Although Al-Anon does not tell us what course of action we should take, our Al-Anon program literature tells us that NO ONE has to accept violence and NO ONE deserves abuse of any nature, no matter what seems to trigger it.  Just as we do not cause, can not control, and can not cure another person’s alcoholism or drinking problem, so too we do not cause another person’s violent or threatening behavior. People facing potential or actual violence also face difficult decisions.  Al-Anon does not provide advice about how these decisions should be made, or what we should do. Al-Anon encourages us to believe that we deserve to be treated well, and to take whatever action we feel we must take to be safe and to keep our children and family members safe. The Al-Anon process of awareness, acceptance and action can help us to make choices for ourselves that we can live with and be safe with, but the Al-Anon process unfolds over time.  Al-Anon’s concern is to provide our members with the opportunity to gain sufficient personal recovery to enable them to make clear, well-thought-out decisions about their lives. All of us deserve to be safe throughout this process.  Al-Anon encourages members to tap other resources that will help them be safe and keep their children and family members safe. This is perfectly compatible with the Al-Anon program, and is stated repeatedly in Al-Anon conference-approved literature. 

 

To read stories from Al-Anon members who are survivors of violence, please click here. 

 

For your safety: please be aware that Windows keeps a history of all web pages that are visited on a computer, and people who have access to the computer can access this record. You can click here for information on how to remove the record of having visited Al-Anon’s web site from your computer.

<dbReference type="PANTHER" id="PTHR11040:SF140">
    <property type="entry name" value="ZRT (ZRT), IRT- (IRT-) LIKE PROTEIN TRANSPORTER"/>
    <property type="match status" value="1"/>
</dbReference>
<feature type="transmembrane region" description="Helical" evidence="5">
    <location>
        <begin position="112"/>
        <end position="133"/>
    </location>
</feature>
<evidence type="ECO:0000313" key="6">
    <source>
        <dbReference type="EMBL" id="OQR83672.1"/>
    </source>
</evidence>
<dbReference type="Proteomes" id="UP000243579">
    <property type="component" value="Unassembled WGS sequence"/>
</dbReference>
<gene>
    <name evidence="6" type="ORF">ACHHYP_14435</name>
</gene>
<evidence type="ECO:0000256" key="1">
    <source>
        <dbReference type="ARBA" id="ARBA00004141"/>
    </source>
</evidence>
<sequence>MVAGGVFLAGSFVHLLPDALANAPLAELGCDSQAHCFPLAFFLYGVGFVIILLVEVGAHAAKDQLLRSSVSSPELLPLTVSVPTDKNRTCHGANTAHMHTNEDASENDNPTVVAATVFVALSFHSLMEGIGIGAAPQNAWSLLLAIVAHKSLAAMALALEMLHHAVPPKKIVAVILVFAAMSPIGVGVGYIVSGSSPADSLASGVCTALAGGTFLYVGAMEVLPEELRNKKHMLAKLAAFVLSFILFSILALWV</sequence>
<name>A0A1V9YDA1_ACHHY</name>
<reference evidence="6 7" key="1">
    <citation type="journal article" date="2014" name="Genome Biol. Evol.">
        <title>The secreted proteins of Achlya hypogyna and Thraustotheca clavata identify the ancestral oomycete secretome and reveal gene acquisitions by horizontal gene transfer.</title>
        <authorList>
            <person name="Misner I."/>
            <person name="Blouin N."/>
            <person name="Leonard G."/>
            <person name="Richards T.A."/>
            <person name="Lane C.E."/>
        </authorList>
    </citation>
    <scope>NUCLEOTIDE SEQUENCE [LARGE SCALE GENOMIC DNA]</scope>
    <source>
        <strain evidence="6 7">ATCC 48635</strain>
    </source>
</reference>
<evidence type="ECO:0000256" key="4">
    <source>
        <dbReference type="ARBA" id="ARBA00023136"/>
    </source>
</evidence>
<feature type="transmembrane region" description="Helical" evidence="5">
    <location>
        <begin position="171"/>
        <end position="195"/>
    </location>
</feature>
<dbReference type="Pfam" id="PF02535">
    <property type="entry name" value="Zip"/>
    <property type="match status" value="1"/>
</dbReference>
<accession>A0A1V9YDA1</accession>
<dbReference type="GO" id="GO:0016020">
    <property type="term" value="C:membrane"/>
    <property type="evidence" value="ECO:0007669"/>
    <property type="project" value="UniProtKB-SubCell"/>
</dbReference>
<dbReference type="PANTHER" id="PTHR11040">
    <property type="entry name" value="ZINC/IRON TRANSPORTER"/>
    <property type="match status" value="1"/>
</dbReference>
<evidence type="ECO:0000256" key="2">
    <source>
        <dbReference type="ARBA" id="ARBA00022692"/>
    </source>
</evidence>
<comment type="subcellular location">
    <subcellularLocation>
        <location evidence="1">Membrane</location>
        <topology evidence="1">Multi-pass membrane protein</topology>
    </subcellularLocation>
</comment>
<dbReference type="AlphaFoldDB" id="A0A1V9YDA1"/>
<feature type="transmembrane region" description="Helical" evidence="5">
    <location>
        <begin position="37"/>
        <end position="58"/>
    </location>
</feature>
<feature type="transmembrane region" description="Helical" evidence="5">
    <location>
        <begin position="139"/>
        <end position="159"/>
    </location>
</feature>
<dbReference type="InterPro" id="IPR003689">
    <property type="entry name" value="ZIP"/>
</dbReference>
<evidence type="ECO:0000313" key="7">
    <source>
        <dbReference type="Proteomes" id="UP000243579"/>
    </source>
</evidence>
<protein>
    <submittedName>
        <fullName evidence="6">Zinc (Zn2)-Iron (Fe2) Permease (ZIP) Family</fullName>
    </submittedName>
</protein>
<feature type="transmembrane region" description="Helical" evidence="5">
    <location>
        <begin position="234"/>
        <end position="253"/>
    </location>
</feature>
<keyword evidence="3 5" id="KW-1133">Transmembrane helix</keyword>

I was told to go to Al-Anon by __ (fill in the blank with whoever suggested Al-Anon to you.) Why should I?

Have any of these thoughts or questions crossed your mind?

- I’m not the one who lost my job or spent time in jail. I don’t act out of control or hurt my family. I’m not the problem! Why am I being told to go to Al-Anon? 

- I’m working full time, and taking care of the kids and the house and the alcoholic. Where am I supposed to find the time? My children need me at home!

- I don’t need a “support group.” All I need is for the alcoholic to stop drinking!

- My problem isn’t the drinking – it’s the financial problems, the yelling, the way he/she treats me and the family, the broken promises.

- The alcoholic is in treatment and now I’m being told to go to meetings. Why do I always have to do all the work in this relationship?

- I don’t live with the alcoholic anymore. Why should I go to Al-Anon?

- My partner/spouse/child/parent/friend/relative is sober now. Why should I go to Al-Anon?

- Al-Anon can’t help. Nothing can help. It will never get better.

It is easy to feel resentful if we feel we are being told we “should” do something. In Al-Anon we often suggest avoiding “shoulds.” We don’t suggest that anyone “should” go to an Al-Anon meeting; instead we share with you how Al-Anon has helped us, in many different ways and with many different problems.  Although there are exceptions, most members did not arrive at their first Al-Anon meeting feeling joyful that things were going well in their lives. Members continue to come back to Al-Anon because at some point they identify with what they hear, and find help, hope, understanding, relief from guilt and shame, freedom from obsession, answers to their questions, and practical solutions that help make their problems more manageable. Many members find their own lives as well as their family situations improve when they participate in Al-Anon, whether the alcoholic continues drinking or not.  Sometimes what we find is not what we were initially looking for, but we return to Al-Anon because we’ve found help in the Al-Anon program.